- by THS:UKI Manager
- 28 April 2022
- Corporate Member News
Few would disagree that we need to learn more about our ocean. It’s one of the goals of the UN Ocean Decade. Whether it’s to understand more about how it impacts the earth’s climate, how we’re impacting marine ecosystems, as a resource for energy and food production or to inform maritime security, we have a lot to learn and it’s all underpinned by ocean data collection.
Throughout the last two decades, major in-roads into ocean observation have been made. Persistent autonomous underwater sensors and now corresponding autonomous surface systems are in regular use.
Used together, maritime autonomous systems (MAS), such as uncrewed surface vessels (USVs), and long-endurance seabed sensors are allowing us to collect ocean data with greater temporal and spatial coverage than has been possible before – without the need for large crewed ships. This is both making ocean data collection easier to access, safer and more sustainable.
Large-scale ocean data collection
Sonardyne recently completed what we believe is one of the largest ocean data collection missions carried out in the commercial realm. With one XOCEAN USV, we collected data from 75 seabed sensors deployed in water depths between 800 m and 1,100 m over an area equivalent to the Isle of Wight – all in just over 3 days (including 12 hours, each way, transit to site).
There are a number of elements involved in making these missions a success. You can read our white paper on how to plan a successful data harvesting mission using a USV here.
Maximizing data collection and delivery
One critical element is the data. By understanding exactly what data is needed, we’re not logging unnecessary amounts of data. For example, our long-endurance Fetch AZA sensors will be logging temperature, pressure, pitch and roll and battery level data and the manifold status. These data points will be trimmed to the relevant decimal point onboard the Fetch. We’ll also constrain what’s logged to what’s relevant, for example battery power consumption.
The data is then compressed, which removes any duplication, and sent via an onboard modem using our Wideband 2 digital signal processing to a transceiver on the USV. This could be our Dunker 6 or a Mini-Ranger 2 USBL transceiver. The spread spectrum techniques and intelligent data packet stitching we use to do this mean we maximise data delivery, with speeds of up to 9,000 bps.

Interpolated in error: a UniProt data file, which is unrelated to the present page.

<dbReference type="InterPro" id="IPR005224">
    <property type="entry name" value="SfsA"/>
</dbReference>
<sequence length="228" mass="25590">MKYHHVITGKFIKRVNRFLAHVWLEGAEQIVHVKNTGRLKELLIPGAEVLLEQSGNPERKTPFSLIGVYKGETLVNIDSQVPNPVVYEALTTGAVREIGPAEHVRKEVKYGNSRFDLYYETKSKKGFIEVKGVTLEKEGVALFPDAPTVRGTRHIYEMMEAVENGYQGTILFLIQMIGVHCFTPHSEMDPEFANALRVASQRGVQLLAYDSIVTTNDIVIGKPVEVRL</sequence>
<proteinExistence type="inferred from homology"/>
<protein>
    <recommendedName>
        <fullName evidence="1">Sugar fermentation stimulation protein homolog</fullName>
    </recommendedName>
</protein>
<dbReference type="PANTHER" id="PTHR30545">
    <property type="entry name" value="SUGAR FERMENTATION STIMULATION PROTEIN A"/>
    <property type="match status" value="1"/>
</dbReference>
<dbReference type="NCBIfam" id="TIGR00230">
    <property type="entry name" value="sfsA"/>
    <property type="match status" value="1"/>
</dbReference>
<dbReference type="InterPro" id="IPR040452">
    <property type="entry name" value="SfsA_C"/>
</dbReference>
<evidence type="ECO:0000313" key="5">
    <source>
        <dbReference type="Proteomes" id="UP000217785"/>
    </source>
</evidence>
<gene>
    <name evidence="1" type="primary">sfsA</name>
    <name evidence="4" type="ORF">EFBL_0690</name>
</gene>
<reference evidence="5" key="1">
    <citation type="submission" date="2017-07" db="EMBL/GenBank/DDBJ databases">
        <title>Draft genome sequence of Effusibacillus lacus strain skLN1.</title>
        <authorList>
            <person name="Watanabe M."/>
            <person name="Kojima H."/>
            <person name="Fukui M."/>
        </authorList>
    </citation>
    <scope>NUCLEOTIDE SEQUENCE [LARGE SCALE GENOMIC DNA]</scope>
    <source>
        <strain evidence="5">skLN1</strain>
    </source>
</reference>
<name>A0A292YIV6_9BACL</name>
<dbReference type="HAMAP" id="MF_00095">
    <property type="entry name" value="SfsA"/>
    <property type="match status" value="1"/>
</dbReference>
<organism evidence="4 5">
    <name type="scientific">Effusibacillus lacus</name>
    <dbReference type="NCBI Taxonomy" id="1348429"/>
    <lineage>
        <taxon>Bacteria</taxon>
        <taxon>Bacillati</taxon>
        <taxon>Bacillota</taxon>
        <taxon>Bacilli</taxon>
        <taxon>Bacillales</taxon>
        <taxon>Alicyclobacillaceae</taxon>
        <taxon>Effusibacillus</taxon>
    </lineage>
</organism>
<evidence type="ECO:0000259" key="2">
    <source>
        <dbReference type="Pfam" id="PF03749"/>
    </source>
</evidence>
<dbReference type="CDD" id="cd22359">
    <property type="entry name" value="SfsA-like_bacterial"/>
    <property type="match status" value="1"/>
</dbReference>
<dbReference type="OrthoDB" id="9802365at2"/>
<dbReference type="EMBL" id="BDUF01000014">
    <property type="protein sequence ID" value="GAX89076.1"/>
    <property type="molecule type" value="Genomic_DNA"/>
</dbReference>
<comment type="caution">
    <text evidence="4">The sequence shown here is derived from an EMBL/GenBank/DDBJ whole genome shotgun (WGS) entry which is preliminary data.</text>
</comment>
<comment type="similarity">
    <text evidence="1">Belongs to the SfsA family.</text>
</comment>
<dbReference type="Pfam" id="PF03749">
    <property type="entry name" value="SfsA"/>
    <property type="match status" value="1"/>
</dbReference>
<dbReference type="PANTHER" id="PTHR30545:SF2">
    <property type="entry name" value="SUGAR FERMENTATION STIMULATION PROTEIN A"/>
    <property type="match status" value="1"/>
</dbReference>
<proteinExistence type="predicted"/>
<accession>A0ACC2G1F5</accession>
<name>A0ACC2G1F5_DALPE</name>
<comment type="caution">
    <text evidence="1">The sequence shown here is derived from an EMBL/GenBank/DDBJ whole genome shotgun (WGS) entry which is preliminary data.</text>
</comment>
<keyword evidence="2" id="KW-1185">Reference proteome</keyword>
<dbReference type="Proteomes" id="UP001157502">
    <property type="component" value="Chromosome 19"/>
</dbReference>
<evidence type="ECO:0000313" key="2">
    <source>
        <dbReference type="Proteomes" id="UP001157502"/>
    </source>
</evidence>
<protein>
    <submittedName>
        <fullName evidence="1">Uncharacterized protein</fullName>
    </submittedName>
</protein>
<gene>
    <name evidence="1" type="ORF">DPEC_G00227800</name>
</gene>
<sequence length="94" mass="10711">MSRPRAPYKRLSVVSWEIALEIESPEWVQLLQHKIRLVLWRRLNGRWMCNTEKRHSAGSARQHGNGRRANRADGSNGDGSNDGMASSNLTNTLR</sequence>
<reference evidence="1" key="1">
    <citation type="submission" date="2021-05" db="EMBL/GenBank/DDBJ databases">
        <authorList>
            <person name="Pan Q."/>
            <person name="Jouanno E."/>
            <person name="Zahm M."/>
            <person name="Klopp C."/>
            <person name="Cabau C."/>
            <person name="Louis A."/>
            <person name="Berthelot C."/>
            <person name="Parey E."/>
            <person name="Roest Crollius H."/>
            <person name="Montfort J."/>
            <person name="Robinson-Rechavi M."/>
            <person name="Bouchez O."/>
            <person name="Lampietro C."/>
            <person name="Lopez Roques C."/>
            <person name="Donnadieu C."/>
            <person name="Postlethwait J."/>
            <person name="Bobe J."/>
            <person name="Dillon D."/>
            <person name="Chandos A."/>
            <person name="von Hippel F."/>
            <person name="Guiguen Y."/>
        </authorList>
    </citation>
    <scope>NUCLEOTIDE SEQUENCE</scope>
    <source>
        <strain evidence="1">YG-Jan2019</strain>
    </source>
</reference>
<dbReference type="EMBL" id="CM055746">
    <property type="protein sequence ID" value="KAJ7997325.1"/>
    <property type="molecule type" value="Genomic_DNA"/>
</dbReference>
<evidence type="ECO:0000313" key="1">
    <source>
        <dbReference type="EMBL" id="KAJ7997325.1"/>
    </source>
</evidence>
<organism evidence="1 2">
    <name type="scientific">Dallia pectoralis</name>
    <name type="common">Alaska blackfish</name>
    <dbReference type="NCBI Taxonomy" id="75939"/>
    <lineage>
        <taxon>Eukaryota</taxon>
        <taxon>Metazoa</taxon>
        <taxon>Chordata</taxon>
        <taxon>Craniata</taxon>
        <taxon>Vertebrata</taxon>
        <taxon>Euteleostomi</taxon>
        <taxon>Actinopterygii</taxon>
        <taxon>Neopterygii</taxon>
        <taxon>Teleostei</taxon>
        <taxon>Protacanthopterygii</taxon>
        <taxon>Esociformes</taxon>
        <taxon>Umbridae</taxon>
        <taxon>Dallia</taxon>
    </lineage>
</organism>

The transceiver then uncompresses the data, as well as checks it’s all arrived correctly. If there is any missing data, this exact data will be re-requested, rather than all of the data needing to be resent.
Efficient data upload
Thanks to that high rate and efficient data delivery rate, the USV doesn’t have to loiter at each sensor site; it can just continue to travel along its pre-planned route, without drawing attention to itself. Data collection is also uninterrupted by other acoustic activity in the area. In the most recent data collection operation, this was offshore drilling operations, which had no impact on the data harvesting operation.
Throughout, our engineers are on hand to perform real-time quality control as the data is uploaded. This is then repeated as soon as the data lands, via secure satellite (or 4G or RF when in range), onshore, ensuring a successful mission. This is now a regular type of activity for us.
Decades of autonomous sensors
Here at Sonardyne, we’ve been developing and deploying autonomous sensors for more than two decades. Our sensors are being used to measure and monitor everything from centimetric movement of the seabed to large-scale ocean currents.
In the past, hard decisions had to be made around when and how frequently to mobilise a crewed vessel to collect this data. Now, developments in MAS and our ability to integrate our acoustic communications payloads into them have caught up with sensor capability, unlocking lower cost, lower carbon and safer ways to collect ocean data.
Faster, safer, cleaner ocean data collection
Not a year goes by that an oceanographer or naval institute doesn’t come up with a novel new application for these instruments. This trend will only increase now that they have these new ways to access their data faster and safer with less environmental impact and cost. As we also build more edge processing into our instruments, we’ll see yet more opportunities for sustainable, long-term ocean data collection.
If you’d like to learn more about how you can use USVs to collect your ocean data, why not read our white paper, Planning considerations for USV data collection. From your choice of sensor and vehicle through to managing the data collection operation itself, it’s a great end-to-end guide to data harvesting.
We can also do it all for you, through our turn-key USV data harvesting service. Get in touch to find out more.